This matrix, in turn, can be flattened to a vector (either row-wise or column-wise), and this vector can be treated as a random variable with two possible outcomes, 0 and 1. Counting the number of occurrences of these outcomes, we arrive at the random variable and its entropy . Alternatively, this graph can be described using the degree list which can be treated as the random variable with the entropy . Yet another possible random variable that can be derived from this graph is the degree distribution with the entropy . In summary, any network invariant can be used to extract a random variable and compute its entropy.
Thus, in the remainder of the paper, whenever mentioning entropy, we will refer to the entropy of a discrete random variable. In general, the higher the randomness, the greater the entropy. The value of entropy is maximal for a random variable with the uniform distribution and the minimum value of entropy is attained by a constant random variable. This kind of entropy will be further explored in this paper in order to reveal its weaknesses.
As an alternative to Shannon entropy, we advocate the use of Kolmogorov complexity. We postpone the discussion of Kolmogorov complexity to Section 3, where we provide both its definition and the method to approximate this incomputable measure. For the sake of brevity, in the remainder of this paper, we will use the term “entropy” to refer to Shannon entropy and the term “-complexity” to refer to Kolmogorov complexity.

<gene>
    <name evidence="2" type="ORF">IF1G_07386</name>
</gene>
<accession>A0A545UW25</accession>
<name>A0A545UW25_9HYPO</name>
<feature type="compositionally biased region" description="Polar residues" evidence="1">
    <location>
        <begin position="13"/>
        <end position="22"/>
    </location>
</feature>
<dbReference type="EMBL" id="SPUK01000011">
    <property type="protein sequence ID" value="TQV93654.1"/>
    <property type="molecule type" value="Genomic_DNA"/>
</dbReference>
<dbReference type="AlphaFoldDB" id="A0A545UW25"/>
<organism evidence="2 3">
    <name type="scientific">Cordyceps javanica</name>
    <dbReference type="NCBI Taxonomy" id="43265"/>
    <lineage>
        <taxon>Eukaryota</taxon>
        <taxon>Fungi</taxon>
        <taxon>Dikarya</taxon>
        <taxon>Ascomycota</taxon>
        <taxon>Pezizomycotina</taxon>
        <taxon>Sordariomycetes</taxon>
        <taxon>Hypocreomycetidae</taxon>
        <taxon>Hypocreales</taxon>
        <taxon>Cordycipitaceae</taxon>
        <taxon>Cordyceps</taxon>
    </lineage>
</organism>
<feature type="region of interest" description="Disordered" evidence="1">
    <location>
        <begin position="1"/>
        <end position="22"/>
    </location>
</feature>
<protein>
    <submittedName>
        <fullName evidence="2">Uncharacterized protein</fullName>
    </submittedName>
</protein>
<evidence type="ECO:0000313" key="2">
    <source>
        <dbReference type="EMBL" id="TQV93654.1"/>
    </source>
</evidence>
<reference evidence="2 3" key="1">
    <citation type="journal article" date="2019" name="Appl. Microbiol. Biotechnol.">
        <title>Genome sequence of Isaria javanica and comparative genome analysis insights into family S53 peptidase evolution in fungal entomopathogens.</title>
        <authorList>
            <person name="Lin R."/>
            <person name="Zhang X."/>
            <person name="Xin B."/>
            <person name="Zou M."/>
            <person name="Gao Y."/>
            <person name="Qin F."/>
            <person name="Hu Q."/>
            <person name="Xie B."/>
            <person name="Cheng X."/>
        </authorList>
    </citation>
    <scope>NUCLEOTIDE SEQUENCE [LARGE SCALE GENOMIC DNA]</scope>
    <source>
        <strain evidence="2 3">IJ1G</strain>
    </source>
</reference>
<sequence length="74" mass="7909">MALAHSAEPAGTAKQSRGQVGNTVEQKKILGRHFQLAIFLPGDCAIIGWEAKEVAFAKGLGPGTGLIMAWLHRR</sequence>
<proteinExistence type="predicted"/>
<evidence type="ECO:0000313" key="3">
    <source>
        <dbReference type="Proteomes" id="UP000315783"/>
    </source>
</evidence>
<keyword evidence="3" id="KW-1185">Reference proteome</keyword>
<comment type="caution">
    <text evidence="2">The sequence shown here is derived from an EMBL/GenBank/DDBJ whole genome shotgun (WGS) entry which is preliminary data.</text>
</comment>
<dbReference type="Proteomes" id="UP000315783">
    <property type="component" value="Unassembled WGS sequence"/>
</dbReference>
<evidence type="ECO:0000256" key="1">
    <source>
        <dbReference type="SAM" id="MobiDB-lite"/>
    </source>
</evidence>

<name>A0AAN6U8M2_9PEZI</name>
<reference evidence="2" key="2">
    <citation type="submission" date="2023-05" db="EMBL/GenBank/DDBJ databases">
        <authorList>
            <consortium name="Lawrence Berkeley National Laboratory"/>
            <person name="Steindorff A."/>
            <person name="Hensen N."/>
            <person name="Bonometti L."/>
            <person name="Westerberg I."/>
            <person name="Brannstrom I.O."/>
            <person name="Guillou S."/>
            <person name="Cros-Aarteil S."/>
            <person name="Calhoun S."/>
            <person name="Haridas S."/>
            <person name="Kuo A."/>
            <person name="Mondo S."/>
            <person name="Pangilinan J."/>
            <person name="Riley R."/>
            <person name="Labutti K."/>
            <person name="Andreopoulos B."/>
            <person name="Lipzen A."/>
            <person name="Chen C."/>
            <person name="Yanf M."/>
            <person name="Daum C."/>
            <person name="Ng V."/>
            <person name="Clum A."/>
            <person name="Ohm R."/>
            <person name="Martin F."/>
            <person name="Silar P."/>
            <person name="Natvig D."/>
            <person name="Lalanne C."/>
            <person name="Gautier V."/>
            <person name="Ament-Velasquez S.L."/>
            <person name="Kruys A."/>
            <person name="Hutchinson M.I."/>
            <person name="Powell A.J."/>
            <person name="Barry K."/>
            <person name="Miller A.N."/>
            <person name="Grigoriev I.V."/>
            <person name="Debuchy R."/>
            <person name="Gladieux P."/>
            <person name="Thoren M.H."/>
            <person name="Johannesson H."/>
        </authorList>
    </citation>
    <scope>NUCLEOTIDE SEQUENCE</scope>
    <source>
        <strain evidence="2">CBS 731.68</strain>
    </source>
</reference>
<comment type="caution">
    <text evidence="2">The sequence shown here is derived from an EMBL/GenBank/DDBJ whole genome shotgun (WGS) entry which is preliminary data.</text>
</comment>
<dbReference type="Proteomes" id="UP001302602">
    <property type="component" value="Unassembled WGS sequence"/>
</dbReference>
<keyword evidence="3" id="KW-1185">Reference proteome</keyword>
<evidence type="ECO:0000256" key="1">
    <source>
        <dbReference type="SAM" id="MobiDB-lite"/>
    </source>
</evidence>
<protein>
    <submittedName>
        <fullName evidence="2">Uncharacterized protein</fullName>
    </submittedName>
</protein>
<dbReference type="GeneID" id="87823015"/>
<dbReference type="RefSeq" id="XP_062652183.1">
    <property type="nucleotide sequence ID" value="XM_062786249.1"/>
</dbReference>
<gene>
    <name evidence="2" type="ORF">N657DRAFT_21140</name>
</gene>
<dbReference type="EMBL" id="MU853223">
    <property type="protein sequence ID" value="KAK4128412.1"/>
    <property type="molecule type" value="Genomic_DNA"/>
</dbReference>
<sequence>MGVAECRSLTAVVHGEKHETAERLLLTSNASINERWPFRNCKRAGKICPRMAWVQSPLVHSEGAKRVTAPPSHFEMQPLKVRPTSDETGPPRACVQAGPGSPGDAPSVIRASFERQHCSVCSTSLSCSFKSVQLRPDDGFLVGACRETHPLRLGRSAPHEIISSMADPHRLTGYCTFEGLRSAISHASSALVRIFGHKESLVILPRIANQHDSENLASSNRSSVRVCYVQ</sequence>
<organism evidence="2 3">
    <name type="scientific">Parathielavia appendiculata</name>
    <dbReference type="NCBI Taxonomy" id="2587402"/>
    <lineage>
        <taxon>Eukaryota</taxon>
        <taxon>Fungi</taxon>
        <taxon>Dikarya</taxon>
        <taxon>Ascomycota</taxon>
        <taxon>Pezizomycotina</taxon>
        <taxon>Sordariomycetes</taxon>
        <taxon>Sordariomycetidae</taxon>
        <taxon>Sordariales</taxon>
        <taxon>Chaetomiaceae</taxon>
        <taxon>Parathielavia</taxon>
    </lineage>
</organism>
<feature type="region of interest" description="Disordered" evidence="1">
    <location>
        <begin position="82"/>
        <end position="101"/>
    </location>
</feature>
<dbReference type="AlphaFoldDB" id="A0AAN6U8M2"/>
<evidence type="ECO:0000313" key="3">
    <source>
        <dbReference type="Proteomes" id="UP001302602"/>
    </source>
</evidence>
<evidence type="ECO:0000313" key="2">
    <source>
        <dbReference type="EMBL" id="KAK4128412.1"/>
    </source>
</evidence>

2.2. Why Is Entropy a Bad Measure of Network Complexity
Zenil et al.  argue that entropy is not appropriate to measure the true complexity of a network and they present several examples of networks which should not qualify as complex (using the colloquial understanding of the term), yet which attain maximum entropy of various network invariants. We follow the line of argumentation of Zenil et al., and we present more examples of entropy-deceiving networks. Our main aim is to show that it is relatively easy to construct a network which achieves high values of entropy of various network invariants. Examples presented in this section outline the main problem with using entropy as the basis for complexity measure construction: namely, that entropy is not aligned with intuitive human understanding of complexity. Statistical randomness, as measured by entropy, does not imply complexity in a useful, operational way.